When it comes to mental health impacts after disaster, children can take their cues from a suffering parent—meaning services need to assess and address the entire family.
The Research Counts series serves as a platform for hazards and disaster scholars to provide insights about research findings and the enduring lessons of disaster, as well as to raise new questions that are worthy of exploration. The pieces in the series are brief, drawn from a variety of disciplines, and intended for a broad audience.
If you are interested in contributing to this series, please contact Natural Hazards Center Director Lori Peek directly at email@example.com.
Many children are amazingly resilient after experiencing disaster. But for those who aren't, early screening can help identify who will need resources the most.
Small steps and a change of perspective about infant feeding in evacuation shelters could have big impacts on the well-being of mothers and children alike.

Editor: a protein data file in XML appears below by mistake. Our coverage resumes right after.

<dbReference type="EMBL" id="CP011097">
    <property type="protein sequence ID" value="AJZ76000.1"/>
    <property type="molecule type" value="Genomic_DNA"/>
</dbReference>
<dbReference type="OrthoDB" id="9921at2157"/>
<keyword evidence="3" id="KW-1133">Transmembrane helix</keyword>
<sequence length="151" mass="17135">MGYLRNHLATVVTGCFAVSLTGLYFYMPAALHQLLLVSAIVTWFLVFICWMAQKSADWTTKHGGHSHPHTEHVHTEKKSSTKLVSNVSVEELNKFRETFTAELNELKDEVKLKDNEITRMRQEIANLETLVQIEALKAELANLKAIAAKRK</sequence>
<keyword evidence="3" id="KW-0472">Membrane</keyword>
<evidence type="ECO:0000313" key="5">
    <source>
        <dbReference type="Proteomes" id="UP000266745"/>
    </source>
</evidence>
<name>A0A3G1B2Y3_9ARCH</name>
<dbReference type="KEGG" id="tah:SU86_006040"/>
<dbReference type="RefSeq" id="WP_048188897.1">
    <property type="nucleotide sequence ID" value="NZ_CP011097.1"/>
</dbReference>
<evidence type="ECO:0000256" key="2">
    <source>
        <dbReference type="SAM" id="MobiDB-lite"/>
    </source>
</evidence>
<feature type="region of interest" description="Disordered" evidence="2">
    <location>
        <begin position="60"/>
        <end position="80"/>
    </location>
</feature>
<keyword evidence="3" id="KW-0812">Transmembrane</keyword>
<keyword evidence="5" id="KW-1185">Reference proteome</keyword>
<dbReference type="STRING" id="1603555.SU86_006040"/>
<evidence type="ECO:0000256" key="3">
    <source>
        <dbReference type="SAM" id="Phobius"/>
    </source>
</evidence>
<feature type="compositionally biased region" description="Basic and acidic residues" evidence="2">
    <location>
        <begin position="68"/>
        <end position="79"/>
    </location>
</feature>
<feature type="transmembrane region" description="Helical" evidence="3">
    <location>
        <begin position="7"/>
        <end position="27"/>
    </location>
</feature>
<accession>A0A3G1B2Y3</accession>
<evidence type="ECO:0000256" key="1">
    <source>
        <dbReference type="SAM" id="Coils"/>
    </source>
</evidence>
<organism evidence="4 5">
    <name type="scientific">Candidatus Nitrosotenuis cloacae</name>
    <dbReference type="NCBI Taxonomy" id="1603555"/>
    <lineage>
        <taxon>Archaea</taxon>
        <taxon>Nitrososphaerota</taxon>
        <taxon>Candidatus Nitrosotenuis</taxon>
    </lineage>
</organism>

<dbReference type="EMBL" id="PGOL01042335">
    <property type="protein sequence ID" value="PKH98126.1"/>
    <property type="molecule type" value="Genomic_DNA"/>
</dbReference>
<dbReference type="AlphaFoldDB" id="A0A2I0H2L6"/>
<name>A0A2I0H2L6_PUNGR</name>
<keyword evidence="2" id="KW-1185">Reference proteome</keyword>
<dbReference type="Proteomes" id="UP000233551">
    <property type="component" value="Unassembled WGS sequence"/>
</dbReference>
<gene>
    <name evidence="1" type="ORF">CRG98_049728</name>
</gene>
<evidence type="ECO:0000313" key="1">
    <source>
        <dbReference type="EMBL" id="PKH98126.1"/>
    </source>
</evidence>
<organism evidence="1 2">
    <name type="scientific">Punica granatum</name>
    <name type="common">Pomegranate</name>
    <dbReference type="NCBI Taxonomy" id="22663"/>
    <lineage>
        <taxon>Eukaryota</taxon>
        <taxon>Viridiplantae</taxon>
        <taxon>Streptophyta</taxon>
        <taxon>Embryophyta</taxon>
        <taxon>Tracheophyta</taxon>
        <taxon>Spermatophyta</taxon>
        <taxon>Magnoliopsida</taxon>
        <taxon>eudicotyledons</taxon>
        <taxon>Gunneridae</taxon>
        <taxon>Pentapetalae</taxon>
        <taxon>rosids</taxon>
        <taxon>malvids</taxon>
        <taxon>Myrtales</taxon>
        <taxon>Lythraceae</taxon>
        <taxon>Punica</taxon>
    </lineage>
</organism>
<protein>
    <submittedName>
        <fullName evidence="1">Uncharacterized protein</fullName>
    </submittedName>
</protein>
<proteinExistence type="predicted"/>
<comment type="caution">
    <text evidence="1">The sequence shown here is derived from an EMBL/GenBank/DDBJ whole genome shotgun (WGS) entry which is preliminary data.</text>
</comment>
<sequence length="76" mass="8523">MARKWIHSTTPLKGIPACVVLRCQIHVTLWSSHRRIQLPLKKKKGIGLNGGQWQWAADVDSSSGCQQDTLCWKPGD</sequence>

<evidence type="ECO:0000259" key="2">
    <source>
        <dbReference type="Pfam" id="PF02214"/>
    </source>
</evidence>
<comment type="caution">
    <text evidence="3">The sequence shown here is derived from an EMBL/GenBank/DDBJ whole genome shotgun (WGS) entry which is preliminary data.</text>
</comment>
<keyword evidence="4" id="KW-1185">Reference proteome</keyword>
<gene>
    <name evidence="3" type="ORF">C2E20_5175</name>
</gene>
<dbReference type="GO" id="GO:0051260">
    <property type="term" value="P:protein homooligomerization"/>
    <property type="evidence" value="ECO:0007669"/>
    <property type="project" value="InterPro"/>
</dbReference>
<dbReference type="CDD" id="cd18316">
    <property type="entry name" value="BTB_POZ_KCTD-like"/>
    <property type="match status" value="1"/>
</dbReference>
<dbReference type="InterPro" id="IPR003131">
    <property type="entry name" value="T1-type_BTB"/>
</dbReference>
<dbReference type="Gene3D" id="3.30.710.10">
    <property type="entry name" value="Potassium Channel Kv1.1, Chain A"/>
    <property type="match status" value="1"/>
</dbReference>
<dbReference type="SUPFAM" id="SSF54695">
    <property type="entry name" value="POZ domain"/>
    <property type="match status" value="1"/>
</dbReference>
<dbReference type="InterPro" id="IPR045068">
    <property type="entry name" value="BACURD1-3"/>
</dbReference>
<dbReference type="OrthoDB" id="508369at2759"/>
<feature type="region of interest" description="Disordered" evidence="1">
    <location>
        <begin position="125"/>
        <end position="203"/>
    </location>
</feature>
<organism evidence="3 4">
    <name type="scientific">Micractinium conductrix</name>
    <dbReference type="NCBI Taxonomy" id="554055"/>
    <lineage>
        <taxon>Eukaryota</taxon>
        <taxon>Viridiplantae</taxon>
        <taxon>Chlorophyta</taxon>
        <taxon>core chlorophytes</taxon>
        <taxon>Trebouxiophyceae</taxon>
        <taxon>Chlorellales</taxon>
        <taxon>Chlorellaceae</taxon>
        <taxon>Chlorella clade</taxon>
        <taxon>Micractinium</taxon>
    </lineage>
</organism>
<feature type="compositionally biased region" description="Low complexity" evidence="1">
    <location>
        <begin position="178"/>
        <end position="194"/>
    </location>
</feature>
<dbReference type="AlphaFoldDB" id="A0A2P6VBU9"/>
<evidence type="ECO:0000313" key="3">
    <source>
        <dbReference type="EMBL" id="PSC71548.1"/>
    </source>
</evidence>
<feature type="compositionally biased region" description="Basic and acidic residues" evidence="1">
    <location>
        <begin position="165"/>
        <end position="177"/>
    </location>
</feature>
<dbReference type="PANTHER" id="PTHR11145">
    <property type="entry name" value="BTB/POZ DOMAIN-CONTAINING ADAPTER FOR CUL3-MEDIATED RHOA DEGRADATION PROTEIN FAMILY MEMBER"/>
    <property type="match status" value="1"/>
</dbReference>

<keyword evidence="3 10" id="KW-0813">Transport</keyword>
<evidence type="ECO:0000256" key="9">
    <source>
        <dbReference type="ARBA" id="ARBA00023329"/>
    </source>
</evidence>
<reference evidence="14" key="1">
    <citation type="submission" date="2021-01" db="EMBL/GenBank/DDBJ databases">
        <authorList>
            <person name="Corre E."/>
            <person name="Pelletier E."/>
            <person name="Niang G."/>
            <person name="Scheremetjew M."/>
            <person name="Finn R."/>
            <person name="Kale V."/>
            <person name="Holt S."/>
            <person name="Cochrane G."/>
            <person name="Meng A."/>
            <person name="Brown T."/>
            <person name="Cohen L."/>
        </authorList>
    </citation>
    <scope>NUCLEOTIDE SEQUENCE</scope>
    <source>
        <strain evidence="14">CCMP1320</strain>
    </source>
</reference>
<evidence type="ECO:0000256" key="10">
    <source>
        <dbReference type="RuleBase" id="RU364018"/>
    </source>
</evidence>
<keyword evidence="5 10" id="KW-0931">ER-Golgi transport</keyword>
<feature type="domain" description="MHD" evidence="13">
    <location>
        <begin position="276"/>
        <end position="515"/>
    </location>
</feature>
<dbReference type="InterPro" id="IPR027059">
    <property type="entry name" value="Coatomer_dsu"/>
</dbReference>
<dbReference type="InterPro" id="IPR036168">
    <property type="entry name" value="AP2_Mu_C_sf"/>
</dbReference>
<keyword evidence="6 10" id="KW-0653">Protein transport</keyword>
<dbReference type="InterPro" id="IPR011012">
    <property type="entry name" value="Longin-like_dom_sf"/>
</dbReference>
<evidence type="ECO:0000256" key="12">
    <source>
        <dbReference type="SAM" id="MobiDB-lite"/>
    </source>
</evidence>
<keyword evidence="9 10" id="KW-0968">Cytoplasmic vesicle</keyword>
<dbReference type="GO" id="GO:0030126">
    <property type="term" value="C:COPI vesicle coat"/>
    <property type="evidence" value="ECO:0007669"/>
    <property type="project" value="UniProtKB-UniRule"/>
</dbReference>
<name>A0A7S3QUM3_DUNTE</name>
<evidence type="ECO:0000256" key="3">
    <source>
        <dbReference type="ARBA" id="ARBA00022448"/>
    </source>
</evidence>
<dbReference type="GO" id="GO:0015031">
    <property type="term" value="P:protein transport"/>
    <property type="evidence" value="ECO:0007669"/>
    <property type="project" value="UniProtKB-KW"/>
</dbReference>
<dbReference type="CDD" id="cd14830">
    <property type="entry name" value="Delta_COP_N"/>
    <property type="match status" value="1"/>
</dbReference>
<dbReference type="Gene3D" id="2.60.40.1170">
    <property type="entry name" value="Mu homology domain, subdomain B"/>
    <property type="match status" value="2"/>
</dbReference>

Legislation that ensures eldercare facilities keep the power on during disasters—preventing needless deaths from heat or equipment failure—are necessary, but they need to be thoughtfully implemented.
Mexico's incoming administrations, who ran on the platform that they were "not them," will have a lot to prove when it comes to the politics of disaster mitigation and response.
In areas rich with cultural diversity, resilience isn't a one-size-fits-all prospect. A research team from PEARL shares lessons they learned about building back better after Hurricane Irma hit Sint Maarten.
Are home buyout programs a mitigation effort or a recovery effort? The answer can vary—and that ambiguity topic can impact the programs' effectiveness.
Tourism-based coastal economies have different recovery needs following disaster. Learn more about what these communities need and resources available to restore them to their pre-disaster status.
Quantifying the return on investment in disaster mitigation was a powerful tool for sparking action. Now a recent FEMA project outlines how the same might be done for broader preparedness efforts.
Disaster scholars often ruminate over why—when we have so much knowledge—we seem to make frustratingly little headway in stanching disaster impacts. In this Research Counts, longtime researcher Ian Burton puts forth a few thoughts as to why that's the case.